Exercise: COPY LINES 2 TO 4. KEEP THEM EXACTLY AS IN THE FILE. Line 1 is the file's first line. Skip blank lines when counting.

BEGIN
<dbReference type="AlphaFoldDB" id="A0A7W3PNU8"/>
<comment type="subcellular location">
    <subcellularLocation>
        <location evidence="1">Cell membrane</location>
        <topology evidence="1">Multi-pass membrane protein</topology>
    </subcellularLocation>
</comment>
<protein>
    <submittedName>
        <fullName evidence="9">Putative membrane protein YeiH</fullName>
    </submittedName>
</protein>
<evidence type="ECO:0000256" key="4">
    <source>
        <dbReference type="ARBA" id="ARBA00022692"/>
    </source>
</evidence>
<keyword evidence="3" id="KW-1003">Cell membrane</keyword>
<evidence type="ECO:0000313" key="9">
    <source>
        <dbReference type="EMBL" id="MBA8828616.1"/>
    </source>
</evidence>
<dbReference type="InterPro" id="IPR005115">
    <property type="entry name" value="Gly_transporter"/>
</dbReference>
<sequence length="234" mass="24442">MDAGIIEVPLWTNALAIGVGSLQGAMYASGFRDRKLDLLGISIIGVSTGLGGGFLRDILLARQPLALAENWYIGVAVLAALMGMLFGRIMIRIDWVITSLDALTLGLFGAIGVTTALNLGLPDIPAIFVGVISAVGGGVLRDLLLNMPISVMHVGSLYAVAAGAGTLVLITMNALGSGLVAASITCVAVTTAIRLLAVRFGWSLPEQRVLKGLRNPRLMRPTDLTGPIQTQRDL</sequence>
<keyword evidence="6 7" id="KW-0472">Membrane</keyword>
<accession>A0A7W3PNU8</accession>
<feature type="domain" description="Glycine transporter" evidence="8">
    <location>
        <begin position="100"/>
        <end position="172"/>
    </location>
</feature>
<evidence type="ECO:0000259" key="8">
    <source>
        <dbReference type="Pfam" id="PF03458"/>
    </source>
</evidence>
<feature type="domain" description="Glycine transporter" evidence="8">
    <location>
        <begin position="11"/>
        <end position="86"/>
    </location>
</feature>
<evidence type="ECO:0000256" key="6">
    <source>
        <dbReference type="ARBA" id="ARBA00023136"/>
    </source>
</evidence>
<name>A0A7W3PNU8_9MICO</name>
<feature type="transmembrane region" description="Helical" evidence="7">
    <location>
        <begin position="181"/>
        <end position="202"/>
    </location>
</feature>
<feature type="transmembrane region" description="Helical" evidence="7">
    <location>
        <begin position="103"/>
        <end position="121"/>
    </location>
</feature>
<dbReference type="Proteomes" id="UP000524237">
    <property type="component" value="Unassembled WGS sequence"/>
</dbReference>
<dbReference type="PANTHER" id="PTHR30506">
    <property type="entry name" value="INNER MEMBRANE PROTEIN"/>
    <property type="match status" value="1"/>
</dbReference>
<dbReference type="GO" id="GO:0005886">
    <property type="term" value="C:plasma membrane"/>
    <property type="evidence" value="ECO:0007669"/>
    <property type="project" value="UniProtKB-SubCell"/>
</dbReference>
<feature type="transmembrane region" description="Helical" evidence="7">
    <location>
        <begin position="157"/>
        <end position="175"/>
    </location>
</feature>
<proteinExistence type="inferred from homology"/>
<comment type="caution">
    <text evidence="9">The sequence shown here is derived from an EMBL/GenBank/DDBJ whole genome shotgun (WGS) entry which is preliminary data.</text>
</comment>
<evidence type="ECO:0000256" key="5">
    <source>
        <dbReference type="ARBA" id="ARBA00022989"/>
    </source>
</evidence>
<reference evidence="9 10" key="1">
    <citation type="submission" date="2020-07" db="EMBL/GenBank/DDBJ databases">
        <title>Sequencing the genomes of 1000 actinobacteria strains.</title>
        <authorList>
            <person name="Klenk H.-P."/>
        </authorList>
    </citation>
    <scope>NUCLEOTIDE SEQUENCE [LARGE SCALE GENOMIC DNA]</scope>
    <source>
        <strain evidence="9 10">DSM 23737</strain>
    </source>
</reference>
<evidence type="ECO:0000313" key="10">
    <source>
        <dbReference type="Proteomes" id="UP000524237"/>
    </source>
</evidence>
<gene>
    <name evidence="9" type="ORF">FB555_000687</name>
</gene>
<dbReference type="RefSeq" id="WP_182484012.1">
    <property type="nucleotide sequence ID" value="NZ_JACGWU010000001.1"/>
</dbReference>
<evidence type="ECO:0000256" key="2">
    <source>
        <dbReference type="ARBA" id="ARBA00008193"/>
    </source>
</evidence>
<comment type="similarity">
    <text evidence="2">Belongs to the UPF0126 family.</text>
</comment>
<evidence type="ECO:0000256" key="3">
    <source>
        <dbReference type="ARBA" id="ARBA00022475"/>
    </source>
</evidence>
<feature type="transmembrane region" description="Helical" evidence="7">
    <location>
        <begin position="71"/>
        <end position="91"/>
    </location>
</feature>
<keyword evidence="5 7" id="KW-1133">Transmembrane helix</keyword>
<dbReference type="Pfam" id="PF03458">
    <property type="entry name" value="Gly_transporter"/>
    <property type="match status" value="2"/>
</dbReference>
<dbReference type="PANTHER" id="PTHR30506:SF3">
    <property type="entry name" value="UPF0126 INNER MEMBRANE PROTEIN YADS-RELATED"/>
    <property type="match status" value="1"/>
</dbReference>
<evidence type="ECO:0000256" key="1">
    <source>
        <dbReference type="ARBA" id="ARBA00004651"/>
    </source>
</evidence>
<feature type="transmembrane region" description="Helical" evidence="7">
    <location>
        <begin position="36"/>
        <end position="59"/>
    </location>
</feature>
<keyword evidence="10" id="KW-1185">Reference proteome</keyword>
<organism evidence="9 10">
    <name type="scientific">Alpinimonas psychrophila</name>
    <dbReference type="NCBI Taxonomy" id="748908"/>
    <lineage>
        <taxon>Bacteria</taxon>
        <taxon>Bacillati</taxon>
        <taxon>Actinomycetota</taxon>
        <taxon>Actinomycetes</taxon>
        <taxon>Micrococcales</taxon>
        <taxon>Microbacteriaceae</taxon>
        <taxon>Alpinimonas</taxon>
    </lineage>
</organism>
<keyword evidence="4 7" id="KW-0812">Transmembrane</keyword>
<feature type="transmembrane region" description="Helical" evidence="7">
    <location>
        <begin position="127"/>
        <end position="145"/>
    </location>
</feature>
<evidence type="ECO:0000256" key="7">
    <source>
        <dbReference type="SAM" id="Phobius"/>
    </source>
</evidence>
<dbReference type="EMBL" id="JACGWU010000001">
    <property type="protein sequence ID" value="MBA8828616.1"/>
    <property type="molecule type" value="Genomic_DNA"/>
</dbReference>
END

<comment type="subcellular location">
    <subcellularLocation>
        <location evidence="1">Cell membrane</location>